Types of metasomatism in mantle xenoliths enclosed in Neogene-Quaternary alkaline mafic lavas from Catalonia (NE Spain)
G. Galán, V. Oliveras, B. A. Paterson, 2008. "Types of metasomatism in mantle xenoliths enclosed in Neogene-Quaternary alkaline mafic lavas from Catalonia (NE Spain)", Metasomatism in Oceanic and Continental Lithospheric Mantle, M. Coltorti, M. Grégoire
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Mantle xenoliths in within-plate alkaline mafic lavas from NE Spain are mainly anhydrous spinel lherzolites and harzburgites, grading into each other, and subordinate pyroxenites. Peridotites followed an earlier melt depletion caused by mantle decompression and subsequent metasomatism. Two main types of metasomatism are differentiated affecting mainly the harzburgites: a silicate-melt metasomatism of Fe–Ti type and a carbonatite metasomatism. Both types are recognized in the nearby Pyrenean peridotite massifs, but the presence of hydrous minerals is less frequent in the xenoliths. The two metasomatic styles could have been generated by the intrusion of Cretaceous alkaline magmas, if a chromatographic fractionation–reaction process at decreasing melt mass took place. This would account for the evolution of the original alkaline silicate percolating melt towards a carbonatite-rich melt, allowing the coexistence in both space and time of the two metasomatic styles. Metasomatism in lherzolites could be explained in the same way. The pyroxenite xenoliths are interpreted as cumulates from these alkaline basic magmas that crop out in the area as rare camptonite dykes. Interaction with host lavas is minor and could explain the partial melting, enrichment and disequilibrium observed in a deformed composite xenolith and sporadic veins filled with glass.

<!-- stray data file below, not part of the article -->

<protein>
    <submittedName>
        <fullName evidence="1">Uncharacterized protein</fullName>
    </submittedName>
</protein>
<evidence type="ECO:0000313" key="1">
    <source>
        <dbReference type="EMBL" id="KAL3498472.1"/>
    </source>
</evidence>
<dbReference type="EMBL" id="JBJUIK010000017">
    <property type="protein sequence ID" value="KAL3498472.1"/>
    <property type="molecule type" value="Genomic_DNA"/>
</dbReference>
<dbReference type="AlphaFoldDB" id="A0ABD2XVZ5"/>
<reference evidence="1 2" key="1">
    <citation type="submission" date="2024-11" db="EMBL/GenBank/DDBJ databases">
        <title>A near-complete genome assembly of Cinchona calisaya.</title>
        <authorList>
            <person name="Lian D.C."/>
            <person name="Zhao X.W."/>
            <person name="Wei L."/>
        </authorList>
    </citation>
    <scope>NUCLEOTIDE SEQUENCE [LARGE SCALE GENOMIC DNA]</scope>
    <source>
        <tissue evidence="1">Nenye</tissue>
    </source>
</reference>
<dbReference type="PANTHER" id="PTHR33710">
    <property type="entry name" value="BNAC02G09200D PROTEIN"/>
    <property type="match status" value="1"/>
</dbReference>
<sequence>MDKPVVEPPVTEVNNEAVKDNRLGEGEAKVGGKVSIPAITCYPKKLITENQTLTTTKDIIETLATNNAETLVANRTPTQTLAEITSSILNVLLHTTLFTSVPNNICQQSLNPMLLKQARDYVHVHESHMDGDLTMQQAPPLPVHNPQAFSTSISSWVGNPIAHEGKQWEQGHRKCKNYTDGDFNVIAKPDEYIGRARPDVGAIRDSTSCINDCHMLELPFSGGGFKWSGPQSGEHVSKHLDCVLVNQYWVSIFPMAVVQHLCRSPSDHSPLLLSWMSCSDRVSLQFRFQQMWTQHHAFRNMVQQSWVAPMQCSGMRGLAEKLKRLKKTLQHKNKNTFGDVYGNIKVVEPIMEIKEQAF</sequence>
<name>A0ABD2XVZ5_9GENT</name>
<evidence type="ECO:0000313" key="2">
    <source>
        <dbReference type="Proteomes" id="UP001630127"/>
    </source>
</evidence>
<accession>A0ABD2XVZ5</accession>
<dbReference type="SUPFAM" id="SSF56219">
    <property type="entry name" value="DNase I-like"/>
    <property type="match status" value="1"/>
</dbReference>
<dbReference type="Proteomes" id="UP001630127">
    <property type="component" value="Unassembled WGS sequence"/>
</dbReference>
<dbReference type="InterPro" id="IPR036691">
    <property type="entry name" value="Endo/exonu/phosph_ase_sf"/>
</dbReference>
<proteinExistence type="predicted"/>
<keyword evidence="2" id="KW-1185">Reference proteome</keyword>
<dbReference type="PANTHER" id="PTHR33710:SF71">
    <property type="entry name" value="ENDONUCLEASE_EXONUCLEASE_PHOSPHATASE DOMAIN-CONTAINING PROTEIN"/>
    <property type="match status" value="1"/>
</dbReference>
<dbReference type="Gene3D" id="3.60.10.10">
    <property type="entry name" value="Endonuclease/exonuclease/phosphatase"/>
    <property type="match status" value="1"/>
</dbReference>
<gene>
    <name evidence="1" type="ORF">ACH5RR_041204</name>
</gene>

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Twenty years have passed since Menzies & Hawkesworth extended the concept of metasomatism to mantle processes. The aim of this book is to gather together progress made on this topic since then. Most of the 14 papers reported in the volume rely on in situ major and trace element analyses of minerals and glasses in mantle xenoliths, and deal with different kinds of metasomatic agents at variable fluid/rock ratios in tectonic settings as different as intra-plate, mid-ocean ridge (ophiolites) and supra-subduction. The book contributes to the wide debate on the nature of the fluids migrating into the mantle wedge, as well as on the different residential times of the subduction signature. In addition papers on intra-plate settings deal with the problem of relating various metasomatic signatures to one single metasomatic event through an infiltration-reaction process.